• Perhaps it was downvoted because of formatting? I $\TeX$ed the math in an attempt to improve the readability! – MånsT Jun 20 '12 at 11:53
• (it wasn't me, but the downvote appears to have been removed) – David LeBauer Jun 20 '12 at 14:07
• +1 This answer also sheds some light on the question at stats.stackexchange.com/questions/30643/…, too (which can be construed as asking the same question about model accuracy in a specific situation, that of predicting the value of a random field at an unsampled location). – whuber Jun 20 '12 at 14:13

Given that there is $N(0, \sigma)$ error in your observation, then the likelihood of the observation $T_{obs}$ given measurements $x$ is $L(T_{obs}|x) = N(T_{obs}; g(x), \sigma)$. One would need multiple measurements and temperature observations to have an estimateof $\sigma$, e.g. maximum likelihood. This is the gist of regression as noted in another answer. An alternative to the parametric form for the error surrounding model estimates is called semi-parametric regression. For example, one could fit the model to measurements and then bootstrap the residuals. Another, more sophisticated approach involves Gaussian processes. Generally, semi-parametric regression is useful when assumptions such as homoscedastic errors are unrealistic. For example, the model $g(x)$ might be more consistent in predicting small temperatures and noisier in estimating large values.

The state of the art in Meteorological forecasting is Ensemble Forecasting. This has only become possible in the last few years because of advances in computing power and the corresponding reduction of the cost of computing.

Ensemble forecasting tries to address the problem of how to get realistic probabilities from deterministic models. The basic idea is that the state a model is initialised with (all the pressures, temperatures, densities etc at every grid cell) is not known with certainty. We might know the state very well at locations where we can measure it, but the whole vertical profile in principle needs to be known everywhere. Modern deterministic models can actually do very well if all of this is known, but it is impossible to do in practice as we only have measurements in certain places at certain times.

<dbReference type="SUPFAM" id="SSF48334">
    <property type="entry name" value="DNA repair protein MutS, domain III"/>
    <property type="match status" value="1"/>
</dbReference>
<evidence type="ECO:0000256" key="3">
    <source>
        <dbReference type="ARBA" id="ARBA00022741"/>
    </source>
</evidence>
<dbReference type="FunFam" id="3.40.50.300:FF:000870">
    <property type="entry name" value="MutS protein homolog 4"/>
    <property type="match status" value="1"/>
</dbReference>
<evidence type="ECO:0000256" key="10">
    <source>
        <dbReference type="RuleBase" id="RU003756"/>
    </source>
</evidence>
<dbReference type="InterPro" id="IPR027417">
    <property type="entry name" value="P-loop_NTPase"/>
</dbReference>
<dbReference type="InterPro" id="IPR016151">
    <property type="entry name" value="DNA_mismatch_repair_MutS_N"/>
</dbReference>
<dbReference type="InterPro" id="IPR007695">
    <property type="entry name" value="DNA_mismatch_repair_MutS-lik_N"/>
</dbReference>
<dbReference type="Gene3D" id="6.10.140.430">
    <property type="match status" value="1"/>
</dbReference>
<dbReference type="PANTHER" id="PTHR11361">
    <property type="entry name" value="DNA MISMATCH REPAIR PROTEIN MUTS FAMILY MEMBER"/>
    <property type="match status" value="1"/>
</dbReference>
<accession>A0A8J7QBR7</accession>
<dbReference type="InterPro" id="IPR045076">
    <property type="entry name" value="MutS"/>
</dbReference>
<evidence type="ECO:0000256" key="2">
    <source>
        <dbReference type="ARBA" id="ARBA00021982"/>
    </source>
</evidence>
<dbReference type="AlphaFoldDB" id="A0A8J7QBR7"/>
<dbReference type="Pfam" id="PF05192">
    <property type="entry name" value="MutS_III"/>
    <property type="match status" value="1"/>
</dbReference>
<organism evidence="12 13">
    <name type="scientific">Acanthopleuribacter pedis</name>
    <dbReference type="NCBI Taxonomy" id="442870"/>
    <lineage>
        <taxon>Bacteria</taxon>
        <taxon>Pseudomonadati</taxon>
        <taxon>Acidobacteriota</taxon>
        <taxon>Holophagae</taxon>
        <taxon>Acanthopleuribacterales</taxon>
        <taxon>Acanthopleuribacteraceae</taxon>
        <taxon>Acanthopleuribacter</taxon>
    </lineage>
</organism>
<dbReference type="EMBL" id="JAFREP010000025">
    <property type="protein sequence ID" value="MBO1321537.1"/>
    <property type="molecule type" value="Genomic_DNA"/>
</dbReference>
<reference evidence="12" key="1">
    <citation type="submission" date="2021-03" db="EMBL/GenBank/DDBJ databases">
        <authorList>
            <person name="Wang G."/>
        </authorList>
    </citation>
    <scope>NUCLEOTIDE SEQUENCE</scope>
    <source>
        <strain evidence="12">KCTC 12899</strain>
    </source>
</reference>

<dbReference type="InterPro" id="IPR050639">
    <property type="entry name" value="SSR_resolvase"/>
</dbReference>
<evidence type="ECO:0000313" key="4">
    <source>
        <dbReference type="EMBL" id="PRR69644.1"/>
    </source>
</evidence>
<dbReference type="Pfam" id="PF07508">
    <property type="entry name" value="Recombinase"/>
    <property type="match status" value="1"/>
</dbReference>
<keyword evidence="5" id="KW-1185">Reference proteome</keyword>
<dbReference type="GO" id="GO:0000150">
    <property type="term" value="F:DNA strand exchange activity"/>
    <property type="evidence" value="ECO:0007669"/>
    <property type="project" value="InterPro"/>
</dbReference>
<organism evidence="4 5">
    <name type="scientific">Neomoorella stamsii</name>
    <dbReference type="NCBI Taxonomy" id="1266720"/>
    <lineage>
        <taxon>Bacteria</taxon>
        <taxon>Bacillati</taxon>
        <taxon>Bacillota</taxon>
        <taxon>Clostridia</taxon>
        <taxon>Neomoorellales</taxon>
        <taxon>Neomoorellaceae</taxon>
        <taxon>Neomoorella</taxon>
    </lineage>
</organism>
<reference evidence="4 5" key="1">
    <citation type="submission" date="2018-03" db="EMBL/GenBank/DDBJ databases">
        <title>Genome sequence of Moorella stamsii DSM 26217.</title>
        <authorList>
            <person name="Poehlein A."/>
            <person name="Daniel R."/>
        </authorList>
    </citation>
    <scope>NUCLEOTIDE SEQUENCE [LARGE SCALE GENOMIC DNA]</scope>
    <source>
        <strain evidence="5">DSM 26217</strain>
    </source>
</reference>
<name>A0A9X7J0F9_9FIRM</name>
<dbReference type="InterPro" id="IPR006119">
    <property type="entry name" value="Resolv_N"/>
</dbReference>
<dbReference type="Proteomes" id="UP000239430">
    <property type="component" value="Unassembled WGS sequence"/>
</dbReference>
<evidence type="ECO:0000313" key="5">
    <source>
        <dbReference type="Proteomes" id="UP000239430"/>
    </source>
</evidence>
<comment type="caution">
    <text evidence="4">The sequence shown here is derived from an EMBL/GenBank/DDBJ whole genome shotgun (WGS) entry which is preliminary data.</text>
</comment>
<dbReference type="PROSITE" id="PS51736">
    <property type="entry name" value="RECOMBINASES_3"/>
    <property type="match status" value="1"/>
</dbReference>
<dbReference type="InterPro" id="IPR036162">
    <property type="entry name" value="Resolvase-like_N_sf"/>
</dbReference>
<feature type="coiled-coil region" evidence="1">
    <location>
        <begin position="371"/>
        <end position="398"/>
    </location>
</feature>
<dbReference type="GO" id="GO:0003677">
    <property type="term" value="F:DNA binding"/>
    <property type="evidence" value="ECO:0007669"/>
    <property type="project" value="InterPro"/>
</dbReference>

With this in mind, the initial conditions are randomly perturbed based on the best understanding of the probable distribution of initial conditions, based on available measurements. For each randomly perturbed set of initial conditions the deterministic model is run to observe the likely range of final states given the uncertainty in the initial states.

In practice there is a fine art to this because the models aren't perfect, so if the above process is followed the final distribution is too restrictive compared with reality and extra model uncertainty is injected using a variety of different approaches. In general it takes a fair bit of tweaking to accurately calibrate an ensemble forecasting system with respect to historical data. This is a whole field of study in itself which encompasses physics, numerical methods and statistics.

• This is a very helpful answer, but it doesn't help with my current situation: I don't have an ensemble forecast! Is this like MCMC? – Abe Jun 20 '12 at 14:06
• I don't think comparing ensemble forecasting to MCMC is an apt analogy. Basically if you have access to the model (i.e. you are able to run it) then you can do some rudimentary ensemble forecasting by perturbing the initial conditions based on the measurement errors of the initial state. If you don't have access to the model, for instance if you want to compare someone else's published model predictions, then Michael Chernick's answer explains what you need to do. – Bogdanovist Jun 21 '12 at 1:39